O LORD, who may abide in Your tent? Psalm 15:1
Tent – Once again the English creates a detour. Yes, the word ‘ohel does mean tent. But “tent” is hardly the appropriate sense of the word when it comes to the place of God. In fact, ‘ohel is used in Numbers12:5 to describe the tabernacle, the dwelling place of God. So, as long as we realize that we are dealing with the sanctity of the tabernacle, we won’t think of this as camping accommodations. But that isn’t quite the end of the story.
There is another use of ‘ohel in Hebrew thinking that makes this word even more important. In Hebrew thought, a human being is not a collection of parts. When the Greek culture speaks of being human as body, mind and soul, this conception is utterly foreign to Hebrew thinking. For the Hebrew, Man is a unity. Hebrew uses the word nephesh to describe this unity of will, emotion, thought, spirit and action. But Hebrew does recognize that this unity of human being has an outer representation and an inner character. In fact, the goal of obedient living is to bring the outer exhibition into perfect harmony with the inner character so that what I appear to be to others is exactly what I am in relation to God. Hebrew thought describes this outer appearance in terms of a tent. My inner person is surrounded by an outer tent (my embodiment). What I strive to achieve is transparency, so that there is no difference between what happens inside the tent and what you see outside the tent.
Let’s put the metaphor to use in this text. God dwells in a holy tabernacle (tent). There is absolutely no discrepancy between God’s character and His actions. If I am going to sojourn in His presence, I must strive for the same kind of unity. My inner life must be perfectly in line with my outer actions. You will see how David develops this idea in the next few verses where David’s approach to holiness is focused on outward behavior. When we apply the metaphor to our own existence, we see that our embodiment in the world, the “tent” that we occupy, needs to be as transparent as the place of God’s presence. In other words, when other people look at my outer behaviors, they should be able to see that I am sojourning in the presence of the Holy One of Israel. They should see God through me.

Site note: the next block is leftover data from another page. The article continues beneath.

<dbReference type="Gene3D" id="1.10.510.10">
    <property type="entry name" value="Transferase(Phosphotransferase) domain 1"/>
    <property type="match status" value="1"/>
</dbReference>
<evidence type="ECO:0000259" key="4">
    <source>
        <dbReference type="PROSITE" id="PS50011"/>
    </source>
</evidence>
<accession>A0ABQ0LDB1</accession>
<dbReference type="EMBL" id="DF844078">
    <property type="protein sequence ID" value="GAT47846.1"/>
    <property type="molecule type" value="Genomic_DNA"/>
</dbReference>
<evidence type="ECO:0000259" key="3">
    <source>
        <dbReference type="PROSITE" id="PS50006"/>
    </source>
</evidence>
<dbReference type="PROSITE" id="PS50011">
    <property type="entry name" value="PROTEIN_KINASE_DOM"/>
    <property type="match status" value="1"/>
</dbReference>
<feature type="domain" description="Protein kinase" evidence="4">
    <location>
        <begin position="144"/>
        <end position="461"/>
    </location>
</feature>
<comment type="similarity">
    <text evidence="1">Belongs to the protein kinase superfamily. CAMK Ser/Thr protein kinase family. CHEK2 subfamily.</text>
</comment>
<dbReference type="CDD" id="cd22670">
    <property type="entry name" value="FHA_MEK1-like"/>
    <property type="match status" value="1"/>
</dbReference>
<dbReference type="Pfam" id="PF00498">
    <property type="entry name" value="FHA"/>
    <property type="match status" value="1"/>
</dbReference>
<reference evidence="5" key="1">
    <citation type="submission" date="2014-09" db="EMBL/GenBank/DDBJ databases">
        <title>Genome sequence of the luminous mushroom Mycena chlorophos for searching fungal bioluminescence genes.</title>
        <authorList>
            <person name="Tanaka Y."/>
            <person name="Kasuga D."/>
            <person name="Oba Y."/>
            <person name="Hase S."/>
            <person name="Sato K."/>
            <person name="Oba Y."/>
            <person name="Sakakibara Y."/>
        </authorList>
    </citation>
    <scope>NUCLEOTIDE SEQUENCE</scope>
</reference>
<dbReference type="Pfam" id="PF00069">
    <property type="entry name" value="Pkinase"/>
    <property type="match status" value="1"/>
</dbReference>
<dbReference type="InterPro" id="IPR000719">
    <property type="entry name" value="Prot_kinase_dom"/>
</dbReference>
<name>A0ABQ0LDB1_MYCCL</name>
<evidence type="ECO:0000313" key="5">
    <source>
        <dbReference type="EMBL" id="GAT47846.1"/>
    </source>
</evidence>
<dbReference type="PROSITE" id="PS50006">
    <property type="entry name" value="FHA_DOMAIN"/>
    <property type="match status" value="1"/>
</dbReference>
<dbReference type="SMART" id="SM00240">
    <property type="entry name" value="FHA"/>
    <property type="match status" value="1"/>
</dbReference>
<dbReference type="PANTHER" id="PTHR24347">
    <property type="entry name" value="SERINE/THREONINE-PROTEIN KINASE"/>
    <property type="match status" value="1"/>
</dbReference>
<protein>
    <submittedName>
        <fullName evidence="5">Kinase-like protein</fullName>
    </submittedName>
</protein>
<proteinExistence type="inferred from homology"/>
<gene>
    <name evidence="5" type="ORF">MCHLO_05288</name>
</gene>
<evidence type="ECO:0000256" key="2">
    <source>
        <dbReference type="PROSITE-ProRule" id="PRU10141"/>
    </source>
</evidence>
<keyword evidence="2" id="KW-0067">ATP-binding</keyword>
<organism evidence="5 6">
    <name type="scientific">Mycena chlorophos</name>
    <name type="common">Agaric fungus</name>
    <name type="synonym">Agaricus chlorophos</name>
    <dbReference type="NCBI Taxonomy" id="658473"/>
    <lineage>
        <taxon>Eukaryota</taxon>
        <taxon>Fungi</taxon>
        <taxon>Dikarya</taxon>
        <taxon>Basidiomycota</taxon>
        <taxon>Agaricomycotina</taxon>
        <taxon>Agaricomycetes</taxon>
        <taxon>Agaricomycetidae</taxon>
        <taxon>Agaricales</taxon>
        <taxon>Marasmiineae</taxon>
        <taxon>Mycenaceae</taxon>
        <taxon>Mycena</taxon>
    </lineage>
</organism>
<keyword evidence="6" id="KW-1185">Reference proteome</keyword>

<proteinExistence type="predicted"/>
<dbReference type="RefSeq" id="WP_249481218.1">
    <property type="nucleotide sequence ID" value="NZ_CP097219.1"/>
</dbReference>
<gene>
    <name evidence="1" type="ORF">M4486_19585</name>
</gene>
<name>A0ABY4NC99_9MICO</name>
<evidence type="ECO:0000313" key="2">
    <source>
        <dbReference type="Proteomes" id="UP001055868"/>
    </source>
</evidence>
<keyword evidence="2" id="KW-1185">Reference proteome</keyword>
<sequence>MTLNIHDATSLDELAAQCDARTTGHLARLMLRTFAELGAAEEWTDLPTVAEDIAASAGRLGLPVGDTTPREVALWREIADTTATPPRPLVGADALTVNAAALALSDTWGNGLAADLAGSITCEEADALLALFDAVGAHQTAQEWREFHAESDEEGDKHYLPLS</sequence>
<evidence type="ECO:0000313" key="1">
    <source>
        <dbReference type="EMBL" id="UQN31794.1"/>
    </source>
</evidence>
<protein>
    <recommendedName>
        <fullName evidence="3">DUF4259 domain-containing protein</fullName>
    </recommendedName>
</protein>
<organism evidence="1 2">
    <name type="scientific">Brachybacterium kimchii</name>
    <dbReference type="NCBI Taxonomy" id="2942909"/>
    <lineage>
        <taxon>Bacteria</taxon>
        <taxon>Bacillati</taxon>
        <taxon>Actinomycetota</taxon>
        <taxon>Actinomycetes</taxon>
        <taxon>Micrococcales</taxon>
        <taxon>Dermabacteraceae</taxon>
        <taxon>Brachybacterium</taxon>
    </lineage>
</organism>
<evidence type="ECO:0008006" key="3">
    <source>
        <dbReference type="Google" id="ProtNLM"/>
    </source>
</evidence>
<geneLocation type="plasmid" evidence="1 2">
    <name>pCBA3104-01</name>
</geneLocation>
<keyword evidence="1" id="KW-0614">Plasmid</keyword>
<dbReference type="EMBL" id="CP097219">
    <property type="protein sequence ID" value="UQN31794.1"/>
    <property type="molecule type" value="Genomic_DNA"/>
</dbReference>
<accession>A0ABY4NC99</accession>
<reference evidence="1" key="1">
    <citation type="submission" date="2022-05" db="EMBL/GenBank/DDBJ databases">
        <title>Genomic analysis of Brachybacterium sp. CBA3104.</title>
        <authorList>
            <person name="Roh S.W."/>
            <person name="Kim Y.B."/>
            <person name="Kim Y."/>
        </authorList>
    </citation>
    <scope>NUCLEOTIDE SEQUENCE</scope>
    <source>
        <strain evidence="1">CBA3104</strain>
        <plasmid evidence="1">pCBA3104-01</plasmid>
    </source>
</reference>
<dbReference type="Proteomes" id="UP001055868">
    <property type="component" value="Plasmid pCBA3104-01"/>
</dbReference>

Who can enjoy the gracious hospitality of the Lord? That’s the same as asking who occupies the present earthly tent in such a way that God shines right through it. Our bodies are to become invisible shelters for God’s presence. Now, if that sounds a lot like Paul’s description of the body (the tent) as the temple of the Holy Spirit, you shouldn’t be surprised. The secret to sojourning with God is reciprocal hospitality. It is to invite the owner to occupy the foreigner’s tent – to invite God to take up residence in my temporary tent while I am living in His land.
Today is probably a good day to examine the fabric of your life. Can others see right through it? When they look, do they see God inside?
Topical Index: New Man